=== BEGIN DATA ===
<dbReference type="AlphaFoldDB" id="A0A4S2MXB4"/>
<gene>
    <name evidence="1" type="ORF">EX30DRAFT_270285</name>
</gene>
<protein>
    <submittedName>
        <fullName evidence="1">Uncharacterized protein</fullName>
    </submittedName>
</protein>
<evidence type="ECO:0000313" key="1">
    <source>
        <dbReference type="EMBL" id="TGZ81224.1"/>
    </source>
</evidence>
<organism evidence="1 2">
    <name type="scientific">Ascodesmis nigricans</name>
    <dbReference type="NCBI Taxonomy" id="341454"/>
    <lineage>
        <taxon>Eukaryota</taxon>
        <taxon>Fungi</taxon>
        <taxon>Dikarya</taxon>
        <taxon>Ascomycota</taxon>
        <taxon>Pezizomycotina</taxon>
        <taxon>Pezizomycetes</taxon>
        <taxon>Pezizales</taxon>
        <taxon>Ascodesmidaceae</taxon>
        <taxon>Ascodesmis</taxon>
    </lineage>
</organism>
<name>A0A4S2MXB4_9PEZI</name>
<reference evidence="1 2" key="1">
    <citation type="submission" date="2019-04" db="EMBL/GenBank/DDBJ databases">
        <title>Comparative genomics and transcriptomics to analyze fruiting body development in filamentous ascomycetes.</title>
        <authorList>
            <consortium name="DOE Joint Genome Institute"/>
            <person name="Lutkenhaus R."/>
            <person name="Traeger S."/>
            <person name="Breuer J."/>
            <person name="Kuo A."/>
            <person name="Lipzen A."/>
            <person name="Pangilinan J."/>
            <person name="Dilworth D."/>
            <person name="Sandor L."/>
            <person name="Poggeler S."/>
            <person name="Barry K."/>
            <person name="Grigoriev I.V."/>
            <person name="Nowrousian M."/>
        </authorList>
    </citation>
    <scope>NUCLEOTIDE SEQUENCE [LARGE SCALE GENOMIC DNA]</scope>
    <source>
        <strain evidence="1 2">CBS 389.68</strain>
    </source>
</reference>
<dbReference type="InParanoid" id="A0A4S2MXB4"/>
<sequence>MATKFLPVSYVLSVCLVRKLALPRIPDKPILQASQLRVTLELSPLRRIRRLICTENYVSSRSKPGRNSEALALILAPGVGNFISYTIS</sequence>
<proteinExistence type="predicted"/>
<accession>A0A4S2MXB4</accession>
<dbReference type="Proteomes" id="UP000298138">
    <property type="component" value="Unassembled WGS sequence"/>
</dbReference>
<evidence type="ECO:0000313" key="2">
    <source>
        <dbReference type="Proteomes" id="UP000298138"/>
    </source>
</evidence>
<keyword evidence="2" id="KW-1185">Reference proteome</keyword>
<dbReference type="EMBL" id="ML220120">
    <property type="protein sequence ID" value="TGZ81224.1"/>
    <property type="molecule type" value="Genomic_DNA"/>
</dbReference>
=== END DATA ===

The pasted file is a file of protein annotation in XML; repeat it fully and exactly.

<dbReference type="AlphaFoldDB" id="A0A4S2MXB4"/>
<gene>
    <name evidence="1" type="ORF">EX30DRAFT_270285</name>
</gene>
<protein>
    <submittedName>
        <fullName evidence="1">Uncharacterized protein</fullName>
    </submittedName>
</protein>
<evidence type="ECO:0000313" key="1">
    <source>
        <dbReference type="EMBL" id="TGZ81224.1"/>
    </source>
</evidence>
<organism evidence="1 2">
    <name type="scientific">Ascodesmis nigricans</name>
    <dbReference type="NCBI Taxonomy" id="341454"/>
    <lineage>
        <taxon>Eukaryota</taxon>
        <taxon>Fungi</taxon>
        <taxon>Dikarya</taxon>
        <taxon>Ascomycota</taxon>
        <taxon>Pezizomycotina</taxon>
        <taxon>Pezizomycetes</taxon>
        <taxon>Pezizales</taxon>
        <taxon>Ascodesmidaceae</taxon>
        <taxon>Ascodesmis</taxon>
    </lineage>
</organism>
<name>A0A4S2MXB4_9PEZI</name>
<reference evidence="1 2" key="1">
    <citation type="submission" date="2019-04" db="EMBL/GenBank/DDBJ databases">
        <title>Comparative genomics and transcriptomics to analyze fruiting body development in filamentous ascomycetes.</title>
        <authorList>
            <consortium name="DOE Joint Genome Institute"/>
            <person name="Lutkenhaus R."/>
            <person name="Traeger S."/>
            <person name="Breuer J."/>
            <person name="Kuo A."/>
            <person name="Lipzen A."/>
            <person name="Pangilinan J."/>
            <person name="Dilworth D."/>
            <person name="Sandor L."/>
            <person name="Poggeler S."/>
            <person name="Barry K."/>
            <person name="Grigoriev I.V."/>
            <person name="Nowrousian M."/>
        </authorList>
    </citation>
    <scope>NUCLEOTIDE SEQUENCE [LARGE SCALE GENOMIC DNA]</scope>
    <source>
        <strain evidence="1 2">CBS 389.68</strain>
    </source>
</reference>
<dbReference type="InParanoid" id="A0A4S2MXB4"/>
<sequence>MATKFLPVSYVLSVCLVRKLALPRIPDKPILQASQLRVTLELSPLRRIRRLICTENYVSSRSKPGRNSEALALILAPGVGNFISYTIS</sequence>
<proteinExistence type="predicted"/>
<accession>A0A4S2MXB4</accession>
<dbReference type="Proteomes" id="UP000298138">
    <property type="component" value="Unassembled WGS sequence"/>
</dbReference>
<evidence type="ECO:0000313" key="2">
    <source>
        <dbReference type="Proteomes" id="UP000298138"/>
    </source>
</evidence>
<keyword evidence="2" id="KW-1185">Reference proteome</keyword>
<dbReference type="EMBL" id="ML220120">
    <property type="protein sequence ID" value="TGZ81224.1"/>
    <property type="molecule type" value="Genomic_DNA"/>
</dbReference>